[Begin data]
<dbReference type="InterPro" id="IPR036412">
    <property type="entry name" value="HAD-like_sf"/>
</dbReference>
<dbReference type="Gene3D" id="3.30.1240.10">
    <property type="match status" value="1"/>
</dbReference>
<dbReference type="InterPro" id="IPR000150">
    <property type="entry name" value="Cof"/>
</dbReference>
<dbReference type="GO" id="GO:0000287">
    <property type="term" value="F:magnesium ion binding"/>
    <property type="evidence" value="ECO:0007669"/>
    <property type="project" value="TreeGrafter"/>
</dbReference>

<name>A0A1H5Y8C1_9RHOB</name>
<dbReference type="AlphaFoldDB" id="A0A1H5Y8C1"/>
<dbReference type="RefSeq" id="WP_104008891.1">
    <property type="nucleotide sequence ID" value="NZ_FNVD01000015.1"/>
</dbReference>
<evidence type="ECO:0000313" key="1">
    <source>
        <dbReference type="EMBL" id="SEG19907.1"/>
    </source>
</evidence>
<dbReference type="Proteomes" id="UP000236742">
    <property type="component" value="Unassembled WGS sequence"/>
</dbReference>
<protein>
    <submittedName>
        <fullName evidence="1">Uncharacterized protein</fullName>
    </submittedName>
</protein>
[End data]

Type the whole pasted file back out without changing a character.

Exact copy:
<dbReference type="InterPro" id="IPR036412">
    <property type="entry name" value="HAD-like_sf"/>
</dbReference>
<dbReference type="Gene3D" id="3.30.1240.10">
    <property type="match status" value="1"/>
</dbReference>
<dbReference type="InterPro" id="IPR000150">
    <property type="entry name" value="Cof"/>
</dbReference>
<dbReference type="GO" id="GO:0000287">
    <property type="term" value="F:magnesium ion binding"/>
    <property type="evidence" value="ECO:0007669"/>
    <property type="project" value="TreeGrafter"/>
</dbReference>

<name>A0A1H5Y8C1_9RHOB</name>
<dbReference type="AlphaFoldDB" id="A0A1H5Y8C1"/>
<dbReference type="RefSeq" id="WP_104008891.1">
    <property type="nucleotide sequence ID" value="NZ_FNVD01000015.1"/>
</dbReference>
<evidence type="ECO:0000313" key="1">
    <source>
        <dbReference type="EMBL" id="SEG19907.1"/>
    </source>
</evidence>
<dbReference type="Proteomes" id="UP000236742">
    <property type="component" value="Unassembled WGS sequence"/>
</dbReference>
<protein>
    <submittedName>
        <fullName evidence="1">Uncharacterized protein</fullName>
    </submittedName>
</protein>